James Wolfensohn said on Wednesday that $40 billion of the debt was owed to the Paris Club and at least $80 billion more was due to other countries.

The Paris Club is a grouping of creditor governments who regularly meet in Paris to discuss bilateral official debt of nations around the world. It also helps them with restructuring that debt or lending money to them.

The former Yugoslavia was given a two-third debt write-off after Slobodan Milosevic was ousted and Iraq would need at least the same, Wolfensohn said.

"It will need to be at least that to give the country a real chance of getting back to equilibrium, so I think a target of something north of two-thirds will be what people will be looking at," he told the National Press Club in Washington.

Heavily indebted nation 

"The (Madrid) meeting from a financial point of view was quite successful... but there remain the overriding questions of security and the future transference of power"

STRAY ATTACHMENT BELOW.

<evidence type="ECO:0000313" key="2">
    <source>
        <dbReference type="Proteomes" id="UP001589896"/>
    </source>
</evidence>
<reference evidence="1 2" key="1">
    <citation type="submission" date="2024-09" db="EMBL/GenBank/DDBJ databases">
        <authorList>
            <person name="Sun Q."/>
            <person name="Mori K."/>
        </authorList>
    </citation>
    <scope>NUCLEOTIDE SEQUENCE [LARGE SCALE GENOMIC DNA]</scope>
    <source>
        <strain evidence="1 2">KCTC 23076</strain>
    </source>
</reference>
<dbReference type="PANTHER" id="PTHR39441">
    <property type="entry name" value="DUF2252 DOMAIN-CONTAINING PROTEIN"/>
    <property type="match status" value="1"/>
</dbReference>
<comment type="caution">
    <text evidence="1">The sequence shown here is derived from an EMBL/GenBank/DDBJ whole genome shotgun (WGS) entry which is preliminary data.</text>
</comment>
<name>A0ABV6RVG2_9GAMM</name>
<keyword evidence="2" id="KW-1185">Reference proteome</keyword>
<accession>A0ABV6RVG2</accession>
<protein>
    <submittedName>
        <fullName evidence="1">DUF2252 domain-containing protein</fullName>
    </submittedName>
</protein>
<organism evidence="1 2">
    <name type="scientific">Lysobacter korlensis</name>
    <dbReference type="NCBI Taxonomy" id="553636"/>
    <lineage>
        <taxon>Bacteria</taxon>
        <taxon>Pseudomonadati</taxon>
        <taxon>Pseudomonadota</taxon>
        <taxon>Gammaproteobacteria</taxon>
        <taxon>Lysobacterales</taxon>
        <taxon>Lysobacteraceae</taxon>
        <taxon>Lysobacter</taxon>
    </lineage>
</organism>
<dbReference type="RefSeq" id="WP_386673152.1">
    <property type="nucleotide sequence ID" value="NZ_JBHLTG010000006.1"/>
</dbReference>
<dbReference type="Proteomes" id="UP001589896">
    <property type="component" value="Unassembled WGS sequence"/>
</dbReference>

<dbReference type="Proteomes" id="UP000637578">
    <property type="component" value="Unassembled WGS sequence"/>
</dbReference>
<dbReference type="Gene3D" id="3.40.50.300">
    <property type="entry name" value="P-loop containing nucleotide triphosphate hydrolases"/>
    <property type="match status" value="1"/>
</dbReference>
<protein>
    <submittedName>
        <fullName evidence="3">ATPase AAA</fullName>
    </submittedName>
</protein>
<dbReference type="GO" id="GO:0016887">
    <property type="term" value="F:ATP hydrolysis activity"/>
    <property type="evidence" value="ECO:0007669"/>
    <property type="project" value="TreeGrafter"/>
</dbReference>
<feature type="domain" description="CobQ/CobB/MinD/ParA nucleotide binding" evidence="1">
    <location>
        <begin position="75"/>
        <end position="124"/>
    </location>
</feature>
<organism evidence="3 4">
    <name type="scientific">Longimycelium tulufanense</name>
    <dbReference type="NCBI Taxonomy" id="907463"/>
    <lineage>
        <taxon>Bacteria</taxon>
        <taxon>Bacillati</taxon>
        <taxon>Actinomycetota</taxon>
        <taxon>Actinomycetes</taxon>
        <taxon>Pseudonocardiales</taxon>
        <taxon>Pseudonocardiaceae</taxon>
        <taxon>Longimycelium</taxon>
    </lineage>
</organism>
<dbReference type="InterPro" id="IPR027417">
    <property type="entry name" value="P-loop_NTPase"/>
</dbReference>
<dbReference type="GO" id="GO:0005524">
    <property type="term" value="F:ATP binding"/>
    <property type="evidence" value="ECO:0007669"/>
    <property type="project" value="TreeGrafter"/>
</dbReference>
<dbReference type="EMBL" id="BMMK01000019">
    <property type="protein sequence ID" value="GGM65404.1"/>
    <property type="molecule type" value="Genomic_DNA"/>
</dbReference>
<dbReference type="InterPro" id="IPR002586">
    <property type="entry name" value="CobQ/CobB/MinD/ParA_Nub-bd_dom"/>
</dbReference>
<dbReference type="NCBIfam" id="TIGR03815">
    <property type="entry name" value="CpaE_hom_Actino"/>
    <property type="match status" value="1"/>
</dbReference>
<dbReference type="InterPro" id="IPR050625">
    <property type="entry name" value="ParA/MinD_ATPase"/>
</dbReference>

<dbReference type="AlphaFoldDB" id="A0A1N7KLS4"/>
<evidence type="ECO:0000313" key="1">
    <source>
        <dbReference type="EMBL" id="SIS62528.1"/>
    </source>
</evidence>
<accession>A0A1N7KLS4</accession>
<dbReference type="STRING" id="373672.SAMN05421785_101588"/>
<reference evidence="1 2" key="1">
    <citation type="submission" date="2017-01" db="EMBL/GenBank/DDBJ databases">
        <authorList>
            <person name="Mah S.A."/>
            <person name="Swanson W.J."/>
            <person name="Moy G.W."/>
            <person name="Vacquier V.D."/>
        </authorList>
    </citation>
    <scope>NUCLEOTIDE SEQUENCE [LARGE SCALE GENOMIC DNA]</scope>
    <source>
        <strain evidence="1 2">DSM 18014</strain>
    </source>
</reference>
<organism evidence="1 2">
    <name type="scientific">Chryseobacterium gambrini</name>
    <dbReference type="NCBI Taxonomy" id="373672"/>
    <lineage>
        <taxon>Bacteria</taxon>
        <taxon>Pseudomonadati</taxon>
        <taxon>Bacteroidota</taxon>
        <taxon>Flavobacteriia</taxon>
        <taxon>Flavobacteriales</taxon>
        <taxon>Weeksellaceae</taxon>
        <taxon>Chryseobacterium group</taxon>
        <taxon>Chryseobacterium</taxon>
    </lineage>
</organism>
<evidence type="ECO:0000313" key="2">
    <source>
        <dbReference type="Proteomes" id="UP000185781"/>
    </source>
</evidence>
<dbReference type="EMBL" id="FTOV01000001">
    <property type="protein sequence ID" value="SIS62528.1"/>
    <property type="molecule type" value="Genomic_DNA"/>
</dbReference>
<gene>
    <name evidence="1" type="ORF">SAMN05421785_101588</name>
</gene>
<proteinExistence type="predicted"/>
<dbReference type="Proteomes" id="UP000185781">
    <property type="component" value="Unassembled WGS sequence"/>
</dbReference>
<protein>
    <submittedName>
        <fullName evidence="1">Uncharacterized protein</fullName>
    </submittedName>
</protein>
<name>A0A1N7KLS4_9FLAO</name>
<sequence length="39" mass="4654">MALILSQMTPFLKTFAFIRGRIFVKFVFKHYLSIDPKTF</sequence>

James Wolfensohn,
World Bank president
 

Last month the Group of Seven wealthy nations said they wanted to reach a deal by the end of 2004 on Iraq's debt.

Wolfensohn said the $13 billion in aid pledged at an international donor meeting in Madrid last week for Iraq's reconstruction, was a "good start" and another donors' meeting may follow.

The United States has proposed $20 billion for Iraq's reconstruction, part of a larger $87 billion that Washington wants approved by Congress for military spending in Iraq and Afghanistan.

"The meeting from a financial point of view was quite successful, the interest was considerable but there remain the overriding questions of security and the future transference of power," Wolfensohn said of the Madrid meeting.

He said Iraqi aid should be given in grants instead of loans to avoid burdening the country with more debt. It is already the world's most heavily indebted country in terms of per capita gross domestic product.